Best Player Development? – You Need A Passport

Don’t pack just yet but numbers tell a story.

There is no doubt historically that the odds of developing from youth ball to a professional baseball player were greatly enhanced if the child was actually born in and/or was raised in the USA. Baseball is America’s pastime; this is where you learned to become a better player. But what if I told you that currently a child born and raised in some other country has a 6 – 10 times more likely a chance to become a professional baseball player than one born and raised in the USA?

Regardless if you or your child has any desire to play ball beyond the high school or college level, the point is there are countries presently during a better job of developing youth players than the USA. How is this connected at the youth level? The totality of athletic development (structured and unstructured) of a future college or professional athlete is not just a year or two. We could be talking a decade or more of overall physical activity to develop that level of athleticism. The point is something different either is or isn’t happening in these countries at the youth level that has impacted the numbers. Now don’t knee jerk your response that these players/parents from other countries just want the “American dream” – that dynamic has existed longer than baseball. So something has changed and you don’t have to take my word for it …

A blog post on Thread Athletics website includes these quotes: (Click For Full Post)

“In 2015, 83 out of 750 players on opening day were Dominican (compared to 520 US-born), accounting for roughly 11 percent of the major leagues. To put this in perspective, there is one Dominican big leaguer for every 63,000 people, compared to one American big leaguer for every 307,000.”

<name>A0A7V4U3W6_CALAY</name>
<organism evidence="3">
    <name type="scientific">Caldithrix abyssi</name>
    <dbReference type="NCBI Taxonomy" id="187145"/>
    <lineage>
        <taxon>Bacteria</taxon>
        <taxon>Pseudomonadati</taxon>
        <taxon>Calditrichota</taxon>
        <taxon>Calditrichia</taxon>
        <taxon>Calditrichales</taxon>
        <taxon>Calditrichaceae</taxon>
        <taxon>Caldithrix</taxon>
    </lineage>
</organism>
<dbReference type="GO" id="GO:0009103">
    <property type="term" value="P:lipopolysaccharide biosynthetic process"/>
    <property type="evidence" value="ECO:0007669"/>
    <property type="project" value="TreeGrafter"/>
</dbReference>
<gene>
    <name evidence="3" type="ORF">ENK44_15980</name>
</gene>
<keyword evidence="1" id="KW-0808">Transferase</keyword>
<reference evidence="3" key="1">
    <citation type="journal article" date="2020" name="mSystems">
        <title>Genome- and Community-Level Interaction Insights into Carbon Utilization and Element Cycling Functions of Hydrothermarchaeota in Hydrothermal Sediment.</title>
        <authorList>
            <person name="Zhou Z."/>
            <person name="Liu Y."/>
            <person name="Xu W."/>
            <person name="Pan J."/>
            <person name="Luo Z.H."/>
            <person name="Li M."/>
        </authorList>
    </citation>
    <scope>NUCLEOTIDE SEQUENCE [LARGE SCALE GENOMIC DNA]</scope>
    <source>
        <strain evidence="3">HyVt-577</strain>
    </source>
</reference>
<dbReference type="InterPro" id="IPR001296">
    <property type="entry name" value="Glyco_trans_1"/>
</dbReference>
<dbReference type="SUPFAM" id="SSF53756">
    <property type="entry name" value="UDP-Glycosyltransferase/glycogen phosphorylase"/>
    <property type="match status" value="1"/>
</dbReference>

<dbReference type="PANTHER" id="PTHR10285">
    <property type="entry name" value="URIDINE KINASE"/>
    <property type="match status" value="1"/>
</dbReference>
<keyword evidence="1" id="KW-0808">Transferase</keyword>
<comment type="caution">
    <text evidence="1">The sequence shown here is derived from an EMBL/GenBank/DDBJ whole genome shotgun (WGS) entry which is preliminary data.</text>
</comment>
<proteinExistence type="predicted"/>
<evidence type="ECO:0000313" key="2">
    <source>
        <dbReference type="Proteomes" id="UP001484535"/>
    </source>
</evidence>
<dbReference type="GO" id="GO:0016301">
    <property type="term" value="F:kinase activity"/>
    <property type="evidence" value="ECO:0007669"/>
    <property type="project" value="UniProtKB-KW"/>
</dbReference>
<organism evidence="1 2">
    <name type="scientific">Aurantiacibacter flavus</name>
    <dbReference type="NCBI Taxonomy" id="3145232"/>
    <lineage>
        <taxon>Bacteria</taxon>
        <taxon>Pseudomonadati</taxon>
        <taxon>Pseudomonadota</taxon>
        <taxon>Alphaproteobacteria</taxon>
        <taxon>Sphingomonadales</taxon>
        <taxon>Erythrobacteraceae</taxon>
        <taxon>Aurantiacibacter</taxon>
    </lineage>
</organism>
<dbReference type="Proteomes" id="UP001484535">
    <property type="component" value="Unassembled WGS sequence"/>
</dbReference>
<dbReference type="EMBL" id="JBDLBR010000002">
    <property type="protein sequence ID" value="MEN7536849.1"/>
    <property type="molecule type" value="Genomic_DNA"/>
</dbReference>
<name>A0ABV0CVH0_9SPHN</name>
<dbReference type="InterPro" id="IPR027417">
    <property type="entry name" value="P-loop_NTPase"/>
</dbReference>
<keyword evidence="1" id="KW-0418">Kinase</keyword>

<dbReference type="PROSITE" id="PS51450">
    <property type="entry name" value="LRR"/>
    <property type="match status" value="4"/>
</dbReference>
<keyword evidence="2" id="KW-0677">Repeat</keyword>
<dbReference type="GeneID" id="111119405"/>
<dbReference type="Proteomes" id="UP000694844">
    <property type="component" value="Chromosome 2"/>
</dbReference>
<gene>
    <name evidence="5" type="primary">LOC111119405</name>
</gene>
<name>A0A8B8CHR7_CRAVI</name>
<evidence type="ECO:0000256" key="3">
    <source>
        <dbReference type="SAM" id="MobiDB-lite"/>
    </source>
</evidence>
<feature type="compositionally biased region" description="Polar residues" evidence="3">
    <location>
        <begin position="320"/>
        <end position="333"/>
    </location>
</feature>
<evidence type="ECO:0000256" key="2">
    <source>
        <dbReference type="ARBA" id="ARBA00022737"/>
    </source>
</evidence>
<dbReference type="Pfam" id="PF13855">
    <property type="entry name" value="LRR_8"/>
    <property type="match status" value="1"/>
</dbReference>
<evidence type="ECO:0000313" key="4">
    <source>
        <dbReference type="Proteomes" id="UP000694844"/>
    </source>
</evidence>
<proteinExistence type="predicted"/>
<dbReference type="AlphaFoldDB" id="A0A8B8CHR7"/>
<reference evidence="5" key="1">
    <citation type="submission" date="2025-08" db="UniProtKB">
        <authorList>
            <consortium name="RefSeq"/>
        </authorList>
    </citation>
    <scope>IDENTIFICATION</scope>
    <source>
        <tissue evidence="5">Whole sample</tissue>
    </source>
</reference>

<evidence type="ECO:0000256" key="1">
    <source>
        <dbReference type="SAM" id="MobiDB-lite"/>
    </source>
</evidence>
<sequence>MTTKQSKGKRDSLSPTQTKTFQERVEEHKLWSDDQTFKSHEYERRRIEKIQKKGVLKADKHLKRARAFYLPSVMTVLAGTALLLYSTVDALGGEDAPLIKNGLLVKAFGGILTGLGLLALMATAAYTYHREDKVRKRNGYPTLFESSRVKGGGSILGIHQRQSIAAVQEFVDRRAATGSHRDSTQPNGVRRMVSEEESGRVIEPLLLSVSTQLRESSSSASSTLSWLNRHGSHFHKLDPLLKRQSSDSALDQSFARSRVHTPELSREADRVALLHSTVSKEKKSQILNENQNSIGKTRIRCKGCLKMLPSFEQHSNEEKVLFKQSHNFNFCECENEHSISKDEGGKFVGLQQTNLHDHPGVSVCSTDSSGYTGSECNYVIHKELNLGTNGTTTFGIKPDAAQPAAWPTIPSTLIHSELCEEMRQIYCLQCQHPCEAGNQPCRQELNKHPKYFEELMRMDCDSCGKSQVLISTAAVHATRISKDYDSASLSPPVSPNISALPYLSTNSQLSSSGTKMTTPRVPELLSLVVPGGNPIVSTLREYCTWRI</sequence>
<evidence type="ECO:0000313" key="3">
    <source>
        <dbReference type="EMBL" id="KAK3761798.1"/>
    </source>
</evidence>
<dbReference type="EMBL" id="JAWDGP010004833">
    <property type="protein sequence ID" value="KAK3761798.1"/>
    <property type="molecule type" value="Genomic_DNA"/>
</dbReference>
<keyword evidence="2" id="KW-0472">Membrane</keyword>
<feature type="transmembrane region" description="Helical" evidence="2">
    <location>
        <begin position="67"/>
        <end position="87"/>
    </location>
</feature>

“In the minor leagues, it’s not uncommon to see even higher numbers. By my count, 44% of players in the first two levels of the White Sox minor league organization are Dominican-born, and that number climbs to well over 60% at these early levels if you take into account other foreign-born players as well (Venezuela, Mexico, Puerto Rico, etc…).”

“However you slice it, these numbers are staggering, especially when you consider the sheer amount of resources and coaching available to the majority of American-born athletes.”

“So how does the Dominican Republic produce MLB talent at 5 times the rate of the US (and pro talent at closer to 10 times the rate), all while spending easily 10 times (and probably more like 20 or 30x) less per year on the athletes’ development?”

A March of 2018 article on Major League Baseball’s website has the following information: (Click Here For Full Article)

“A total of 254 players represented an all-time record 21 different countries and territories outside of the 50 United States on 2018 Opening Day 25-man rosters … the Dominican Republic again leads the Major Leagues with 84 players born outside the United States. Venezuela ranks second with 74 players, while Puerto Rico places third with 19 players, its highest total since there were 20 in 2011. Rounding out the totals are Cuba (17); Mexico (11); Japan (8); Canada (6); South Korea (6); Colombia (5) …”

Here is a comment from a current professional infielder from Dominican Republic talking to kids and parents at a youth camp in the USA. The player is responding to a question about the difference between youth ball in the USA and the Dominican Republic. He responded, “USA kids spend way more time and money playing and traveling to games. We played one game a week on the same field and practiced or did some kind of fun physical activity 4 – 5 days a week my whole childhood – this is the norm in my country.”